February 25, 2017
White House spokesman Sean Spicer dropped a bombshell on Thursday when he said that states, where recreational marijuana is currently legal, will be subject to “greater enforcement” of federal law under the new Trump administration.
Interestingly, this position strikes a drastically different tone than when the White House signaled the importance of states rights’ in their new policy regarding transgender bathrooms in public schools.
When asked about the rollback of Obama administration rules on bathroom and locker room access for transgender kids in schools, White House Press Secretary Sean Spicer said,
“The president believes it’s a states’ rights issue.”
Incredibly, during the same briefing, Spicer signaled the Justice Department is looking at “greater enforcement” of federal laws against sales of recreational marijuana, setting up potential showdowns with the eight states where it is now legal.
The lack of consistency regarding states’ rights is nothing less than mind-blowing, yet when looking at it through a strategic lens it makes perfect sense. The Trump administration doesn’t actually care about states rights – but rather about aligning the administration’s policy with what they perceive as their base of support — social conservatives. This move will almost certainly enrage the large contingent of libertarians that supported Trump in his run for the White House. However, that rage remains to be seen.
Although under federal law marijuana remains illegal, voters in Colorado and seven other states and Washington, D.C., approved measures to legalize recreational pot sales and consumption, while medical marijuana is legal in 28 states, Puerto Rico, Guam and the District of Columbia.
Colorado, which legalized recreational pot sales in 2014, recorded $1.3 billion in medical and recreational cannabis sales in 2016. Nationally, sales of cannabis are projected to reach $24.5 billion by 2025, according to a report issued earlier this week by industry analytics firm New Frontier Data.
“There’s a big difference between (medical marijuana) and recreational marijuana, and I think when you see something like the opioid addiction crisis blossoming in so many states around this country, the last thing we should be doing is encouraging people,” Spicer said, revealing the extreme ignorance of current administration’s views on drug addiction.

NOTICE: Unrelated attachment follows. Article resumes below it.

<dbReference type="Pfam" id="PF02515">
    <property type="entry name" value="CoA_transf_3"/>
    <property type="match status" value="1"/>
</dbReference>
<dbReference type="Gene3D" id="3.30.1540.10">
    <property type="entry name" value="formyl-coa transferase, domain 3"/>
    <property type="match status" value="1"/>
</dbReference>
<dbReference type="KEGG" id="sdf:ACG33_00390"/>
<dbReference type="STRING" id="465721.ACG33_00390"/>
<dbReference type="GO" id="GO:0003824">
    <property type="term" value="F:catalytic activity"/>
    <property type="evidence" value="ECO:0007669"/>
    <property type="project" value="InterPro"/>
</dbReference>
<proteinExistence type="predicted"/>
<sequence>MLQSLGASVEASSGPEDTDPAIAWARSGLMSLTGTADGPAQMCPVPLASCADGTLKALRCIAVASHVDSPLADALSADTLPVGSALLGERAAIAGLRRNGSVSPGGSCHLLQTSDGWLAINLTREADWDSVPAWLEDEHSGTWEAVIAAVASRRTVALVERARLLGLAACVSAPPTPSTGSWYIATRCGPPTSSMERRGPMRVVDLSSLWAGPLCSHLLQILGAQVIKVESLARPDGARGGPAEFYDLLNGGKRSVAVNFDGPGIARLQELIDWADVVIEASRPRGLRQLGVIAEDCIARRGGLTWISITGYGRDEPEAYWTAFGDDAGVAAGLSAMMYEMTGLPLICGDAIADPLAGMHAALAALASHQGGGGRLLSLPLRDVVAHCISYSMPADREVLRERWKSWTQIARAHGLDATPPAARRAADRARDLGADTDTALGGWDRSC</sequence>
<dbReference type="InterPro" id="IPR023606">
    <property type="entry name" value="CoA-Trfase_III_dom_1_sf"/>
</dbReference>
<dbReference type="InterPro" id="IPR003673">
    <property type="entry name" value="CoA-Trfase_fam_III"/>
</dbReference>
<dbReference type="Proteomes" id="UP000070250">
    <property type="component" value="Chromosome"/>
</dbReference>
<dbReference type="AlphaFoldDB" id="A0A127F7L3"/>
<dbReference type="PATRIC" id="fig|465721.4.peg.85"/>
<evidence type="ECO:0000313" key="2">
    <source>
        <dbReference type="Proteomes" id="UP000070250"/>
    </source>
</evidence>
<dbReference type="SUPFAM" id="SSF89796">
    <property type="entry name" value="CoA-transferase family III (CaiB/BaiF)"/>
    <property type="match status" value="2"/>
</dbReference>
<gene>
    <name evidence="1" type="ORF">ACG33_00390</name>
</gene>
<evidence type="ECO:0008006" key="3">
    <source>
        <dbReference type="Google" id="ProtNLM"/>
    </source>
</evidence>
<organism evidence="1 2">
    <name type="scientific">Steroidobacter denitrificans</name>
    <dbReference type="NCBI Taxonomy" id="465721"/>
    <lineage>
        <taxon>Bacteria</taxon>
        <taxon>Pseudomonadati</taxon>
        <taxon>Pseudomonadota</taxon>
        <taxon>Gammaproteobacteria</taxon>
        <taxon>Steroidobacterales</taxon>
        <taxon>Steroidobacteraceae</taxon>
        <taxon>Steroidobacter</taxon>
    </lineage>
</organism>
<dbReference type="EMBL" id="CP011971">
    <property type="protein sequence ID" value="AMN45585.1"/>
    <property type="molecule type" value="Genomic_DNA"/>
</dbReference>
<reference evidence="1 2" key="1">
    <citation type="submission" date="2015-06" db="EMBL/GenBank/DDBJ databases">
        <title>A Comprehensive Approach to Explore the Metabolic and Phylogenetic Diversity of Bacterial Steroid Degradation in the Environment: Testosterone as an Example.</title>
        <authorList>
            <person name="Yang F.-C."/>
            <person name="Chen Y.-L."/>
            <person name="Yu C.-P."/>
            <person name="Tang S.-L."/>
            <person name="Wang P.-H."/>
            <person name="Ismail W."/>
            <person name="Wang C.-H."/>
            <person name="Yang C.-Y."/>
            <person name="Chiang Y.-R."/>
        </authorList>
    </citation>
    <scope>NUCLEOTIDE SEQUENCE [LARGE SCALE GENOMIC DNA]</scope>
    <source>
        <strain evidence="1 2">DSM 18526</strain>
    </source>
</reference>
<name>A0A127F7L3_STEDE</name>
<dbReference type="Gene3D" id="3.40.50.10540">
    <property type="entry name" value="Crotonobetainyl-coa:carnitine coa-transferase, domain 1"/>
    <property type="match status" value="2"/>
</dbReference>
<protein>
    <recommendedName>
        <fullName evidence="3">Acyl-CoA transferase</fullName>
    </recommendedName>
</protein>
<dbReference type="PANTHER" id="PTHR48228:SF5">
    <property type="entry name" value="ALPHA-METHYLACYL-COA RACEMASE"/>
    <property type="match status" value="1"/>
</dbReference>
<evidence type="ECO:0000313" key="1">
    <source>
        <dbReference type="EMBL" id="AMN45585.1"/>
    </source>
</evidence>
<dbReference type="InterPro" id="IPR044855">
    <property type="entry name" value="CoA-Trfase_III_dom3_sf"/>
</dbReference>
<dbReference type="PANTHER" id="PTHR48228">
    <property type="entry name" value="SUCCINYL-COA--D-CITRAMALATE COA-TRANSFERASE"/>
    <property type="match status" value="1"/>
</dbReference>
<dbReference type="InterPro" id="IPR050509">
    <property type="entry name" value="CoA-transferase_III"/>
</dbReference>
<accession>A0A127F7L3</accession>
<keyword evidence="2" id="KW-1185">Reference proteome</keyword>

The fact of the matter is that cannabis has actually been shown to alleviate opioid addiction, thus making Spicer’s statements regarding opiate addiction as a corollary to marijuana use completely fallacious – and completely disproven by current scientific research.
“Science has discredited the idea that marijuana serves as any kind of gateway drug,” Aaron Smith, executive director of National Cannabis Industry Association said, “and the addiction and death rates associated with opioids simply do not occur in any way with cannabis.”
In fact, a growing body of research reveals that the decriminalization of marijuana is associated with lower rates of opioid abuse and fewer opioid-related fatalities. A JAMA Internal Medicine study looked at ten years of data in all 50 states, concluding that states with medical cannabis laws had significantly lower rates of opioid overdose mortality.
Also, a second study has confirmed the powerful effect that medical cannabis has on reducing opioid abuse.
In 17 states with medical cannabis laws in place by 2013, the researchers “found that the use of prescription drugs for which marijuana could serve as a clinical alternative fell significantly, once a medical marijuana law was implemented.”
“The president has said time and again that the decision about marijuana needs to be left to the states,” U.S. Rep. Jared Polis, a Boulder Democrat, said in a statement about Spicer’s comments. “Now either the president is flip-flopping or his staff is, once again, speaking out of turn. Either way, these comments leave doubt and uncertainty for the marijuana industry, stifling job growth in my state.”
Polis is a member of the congressional Cannabis Caucus, along with Earl Blumenauer, D-Oregon, whose state started recreational sales in the fall of 2015.
“The national prohibition of cannabis has been a failure, and millions of voters across the country have demanded a more sensible approach. I’m looking forward to working with the leadership of our newly formed cannabis caucus to ensure that these wishes are protected,” Blumenauer said in a statement reported by The Cannabist.
While on the campaign trail, Trump said that he favored states’ rights and would not interfere even with legal recreational use states such as Colorado. He now seems poised, with the appointment of rabid drug warrior, Attorney General Jeff Sessions, to helm the Department of Justice, and the recent statements of Spicer, to attempt to dismantle the legal recreational marijuana market.
Tom Angell of drug law reform group Marijuana Majority summed the situation up succinctly: “If the administration is looking for ways to become less popular, cracking down on voter-approved marijuana laws would be a great way to do it. On the campaign trail, President Trump clearly and repeatedly pledged that he would leave decisions on cannabis policy to the states. With a clear and growing majority of the country now supporting legalization, reneging on his promises would be a political disaster and huge distraction from the rest of the president’s agenda.”